In the next three chapters, Evans analyzes solutions related to food waste. He concludes that: “If surplus things become excess then they will be disposed of in ways that constitute them as waste” (61). Which means that food waste is the result of a process: eaters must, in some way, rationalize or make it acceptable that surplus food items become waste. Using topography as a lens, he adds to his analysis to see how food could be recycled. This might include making donations, sharing and exchanging food between neighbors, and reusing and composting food that cannot be eaten. However, these solutions are not suitable for everyone, as each individual household has its own constraints.

In his conclusion, Evans proposes a framework “to organize and position future studies of household food waste” (91). His model illustrates the different stages related to how surplus is transformed into waste. It also shows the weight of material and social factors, as well as the individual determinants of food waste. Finally, the model Evans proposes demonstrates the inherent anxiety of the food waste process. This framework makes a novel scientific contribution to the field and provides solutions to combat waste that align with what he has seen in his field research. By working on the individual, social and material levels of food waste, it will be possible to address this increasingly worrisome issue.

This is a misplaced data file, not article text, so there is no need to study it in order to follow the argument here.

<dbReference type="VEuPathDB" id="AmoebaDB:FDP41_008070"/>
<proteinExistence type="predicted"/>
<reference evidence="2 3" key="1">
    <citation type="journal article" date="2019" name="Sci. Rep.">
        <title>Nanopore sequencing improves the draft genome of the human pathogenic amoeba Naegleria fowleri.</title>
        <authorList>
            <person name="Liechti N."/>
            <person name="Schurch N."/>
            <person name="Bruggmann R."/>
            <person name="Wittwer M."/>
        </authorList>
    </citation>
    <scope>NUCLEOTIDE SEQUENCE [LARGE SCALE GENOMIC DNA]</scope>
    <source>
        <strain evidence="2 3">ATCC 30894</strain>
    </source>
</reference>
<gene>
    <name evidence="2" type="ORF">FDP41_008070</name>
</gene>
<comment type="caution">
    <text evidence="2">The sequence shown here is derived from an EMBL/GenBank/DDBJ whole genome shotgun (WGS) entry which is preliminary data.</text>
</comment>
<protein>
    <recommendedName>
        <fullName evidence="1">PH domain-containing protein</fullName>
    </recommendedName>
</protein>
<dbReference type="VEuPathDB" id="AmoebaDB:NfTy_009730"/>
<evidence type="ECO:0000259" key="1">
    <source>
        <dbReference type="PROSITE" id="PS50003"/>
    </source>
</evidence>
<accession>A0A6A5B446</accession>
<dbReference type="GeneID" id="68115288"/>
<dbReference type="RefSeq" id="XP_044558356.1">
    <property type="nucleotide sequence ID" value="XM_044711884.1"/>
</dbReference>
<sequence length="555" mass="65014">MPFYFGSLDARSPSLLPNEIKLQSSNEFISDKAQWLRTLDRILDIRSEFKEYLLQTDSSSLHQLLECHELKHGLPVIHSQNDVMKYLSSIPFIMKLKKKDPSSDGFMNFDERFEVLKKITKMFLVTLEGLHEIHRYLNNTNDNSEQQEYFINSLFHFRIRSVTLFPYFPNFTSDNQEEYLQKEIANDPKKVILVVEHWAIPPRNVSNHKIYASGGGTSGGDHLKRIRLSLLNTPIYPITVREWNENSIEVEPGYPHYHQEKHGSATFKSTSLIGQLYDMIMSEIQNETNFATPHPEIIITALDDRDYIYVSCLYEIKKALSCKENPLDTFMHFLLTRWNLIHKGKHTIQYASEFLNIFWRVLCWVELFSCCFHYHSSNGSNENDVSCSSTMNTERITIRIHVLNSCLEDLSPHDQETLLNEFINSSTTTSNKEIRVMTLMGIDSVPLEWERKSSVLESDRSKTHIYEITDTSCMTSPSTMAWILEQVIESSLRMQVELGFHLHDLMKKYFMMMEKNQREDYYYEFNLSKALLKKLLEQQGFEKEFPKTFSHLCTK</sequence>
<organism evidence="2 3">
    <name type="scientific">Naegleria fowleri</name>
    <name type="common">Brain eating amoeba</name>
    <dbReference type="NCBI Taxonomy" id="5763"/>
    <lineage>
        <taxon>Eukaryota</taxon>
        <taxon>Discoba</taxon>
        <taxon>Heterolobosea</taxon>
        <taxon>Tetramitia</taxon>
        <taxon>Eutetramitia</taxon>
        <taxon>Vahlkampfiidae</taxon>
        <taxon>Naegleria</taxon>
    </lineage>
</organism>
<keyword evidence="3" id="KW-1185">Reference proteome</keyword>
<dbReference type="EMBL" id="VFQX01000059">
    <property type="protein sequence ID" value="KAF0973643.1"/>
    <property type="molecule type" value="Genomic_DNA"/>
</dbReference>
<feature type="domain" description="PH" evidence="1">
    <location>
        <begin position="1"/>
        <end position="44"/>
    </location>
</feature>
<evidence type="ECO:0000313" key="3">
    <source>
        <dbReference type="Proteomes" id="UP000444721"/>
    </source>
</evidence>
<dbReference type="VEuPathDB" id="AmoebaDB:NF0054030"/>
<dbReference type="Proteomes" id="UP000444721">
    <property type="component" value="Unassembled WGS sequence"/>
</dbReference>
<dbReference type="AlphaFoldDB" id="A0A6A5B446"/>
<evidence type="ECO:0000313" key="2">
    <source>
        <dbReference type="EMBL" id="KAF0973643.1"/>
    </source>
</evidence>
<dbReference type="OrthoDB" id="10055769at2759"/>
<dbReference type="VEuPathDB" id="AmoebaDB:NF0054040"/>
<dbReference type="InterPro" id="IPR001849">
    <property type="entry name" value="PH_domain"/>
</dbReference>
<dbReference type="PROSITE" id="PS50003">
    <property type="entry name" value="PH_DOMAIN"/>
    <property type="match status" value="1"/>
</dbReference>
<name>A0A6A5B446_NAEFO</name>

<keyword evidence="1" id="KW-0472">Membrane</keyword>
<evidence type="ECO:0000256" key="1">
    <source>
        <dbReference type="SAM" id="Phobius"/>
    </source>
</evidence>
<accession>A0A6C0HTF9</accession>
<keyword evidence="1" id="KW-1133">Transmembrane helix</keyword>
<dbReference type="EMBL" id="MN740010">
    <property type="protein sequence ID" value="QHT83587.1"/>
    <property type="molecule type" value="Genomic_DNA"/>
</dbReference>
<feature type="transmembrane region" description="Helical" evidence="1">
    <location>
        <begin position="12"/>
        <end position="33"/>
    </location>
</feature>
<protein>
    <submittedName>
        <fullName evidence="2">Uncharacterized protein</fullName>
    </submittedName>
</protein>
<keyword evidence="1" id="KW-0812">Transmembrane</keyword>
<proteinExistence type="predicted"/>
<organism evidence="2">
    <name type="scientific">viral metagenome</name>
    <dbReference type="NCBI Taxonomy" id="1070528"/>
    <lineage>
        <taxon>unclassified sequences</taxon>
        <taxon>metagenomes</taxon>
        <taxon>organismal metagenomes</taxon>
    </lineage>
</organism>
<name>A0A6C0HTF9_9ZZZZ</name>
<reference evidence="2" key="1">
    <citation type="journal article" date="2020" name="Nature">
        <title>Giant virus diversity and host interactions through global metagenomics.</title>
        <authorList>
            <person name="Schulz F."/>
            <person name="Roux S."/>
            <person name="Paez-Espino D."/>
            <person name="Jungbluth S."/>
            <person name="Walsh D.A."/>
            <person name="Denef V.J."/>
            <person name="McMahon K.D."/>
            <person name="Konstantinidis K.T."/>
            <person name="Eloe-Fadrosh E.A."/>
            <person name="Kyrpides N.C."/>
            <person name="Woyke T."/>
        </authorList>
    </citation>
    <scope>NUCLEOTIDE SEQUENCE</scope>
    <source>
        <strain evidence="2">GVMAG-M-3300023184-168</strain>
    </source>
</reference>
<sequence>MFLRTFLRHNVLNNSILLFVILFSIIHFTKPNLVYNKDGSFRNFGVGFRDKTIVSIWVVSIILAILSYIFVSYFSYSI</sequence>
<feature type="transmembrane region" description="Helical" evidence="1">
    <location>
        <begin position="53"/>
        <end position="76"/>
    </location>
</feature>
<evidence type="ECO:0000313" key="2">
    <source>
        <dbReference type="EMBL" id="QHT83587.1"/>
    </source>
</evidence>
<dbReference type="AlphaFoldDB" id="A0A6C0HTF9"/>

This book is interesting because it addresses several misconceptions about food waste. Its systemic perspective forces the reader to see the phenomenon as a whole, to proattenuate the tone of ‘guilt speech’ related to food waste, and to, instead, find concrete solutions to the problem. In addition, the microsociological perspective provides concrete examples to further understand the tensions with which eaters have to contend (i.e. eaters feeling ‘tugged’ in a variety of directions). Unfortunately, while the author is well-versed in the sociology of consumption, the impression here is that there is a lack of knowledge related to the sociology of food. Several concepts that have been mobilized in Food Studies could have found relevance here, including that of the omnivore’s paradox, the concept of magical thinking, and a further investigation of food-related fears.

Pour les lecteurs francophones, ce petit livre est particulièrement intéressant. À ma connaissance, il n’a pas d’équivalent en français. Le gaspillage est une thématique bien présente dans les travaux de recherches sur l’alimentation, mais il n’est pas analysé de cette façon. D’ordre général, il est présenté comme un corollaire de la modernité alimentaire bien qu’il soit aussi étudié en sciences de l’environnement de manière plus directe. C’est donc tout à l’honneur des Studies, plus répandues dans le monde anglo-saxon, d’utiliser cette approche pour rompre avec les préjugés et réfléchir autrement le gaspillage alimentaire. Les discours culpabilisants ne permettent pas d’appréhender la complexité des facteurs sociaux et matériels pour mieux comprendre et agir. L’alimentation n’est pas un produit de consommation comme les autres.